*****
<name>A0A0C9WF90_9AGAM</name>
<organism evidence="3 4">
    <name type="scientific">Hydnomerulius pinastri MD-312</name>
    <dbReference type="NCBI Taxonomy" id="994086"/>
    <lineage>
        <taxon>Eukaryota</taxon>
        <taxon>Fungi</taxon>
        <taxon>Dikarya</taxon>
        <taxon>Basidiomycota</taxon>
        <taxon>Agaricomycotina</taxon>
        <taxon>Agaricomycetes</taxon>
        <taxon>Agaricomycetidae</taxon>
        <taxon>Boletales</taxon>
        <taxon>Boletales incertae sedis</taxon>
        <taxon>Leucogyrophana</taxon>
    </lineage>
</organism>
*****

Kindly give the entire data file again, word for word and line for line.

<name>A0A0C9WF90_9AGAM</name>
<organism evidence="3 4">
    <name type="scientific">Hydnomerulius pinastri MD-312</name>
    <dbReference type="NCBI Taxonomy" id="994086"/>
    <lineage>
        <taxon>Eukaryota</taxon>
        <taxon>Fungi</taxon>
        <taxon>Dikarya</taxon>
        <taxon>Basidiomycota</taxon>
        <taxon>Agaricomycotina</taxon>
        <taxon>Agaricomycetes</taxon>
        <taxon>Agaricomycetidae</taxon>
        <taxon>Boletales</taxon>
        <taxon>Boletales incertae sedis</taxon>
        <taxon>Leucogyrophana</taxon>
    </lineage>
</organism>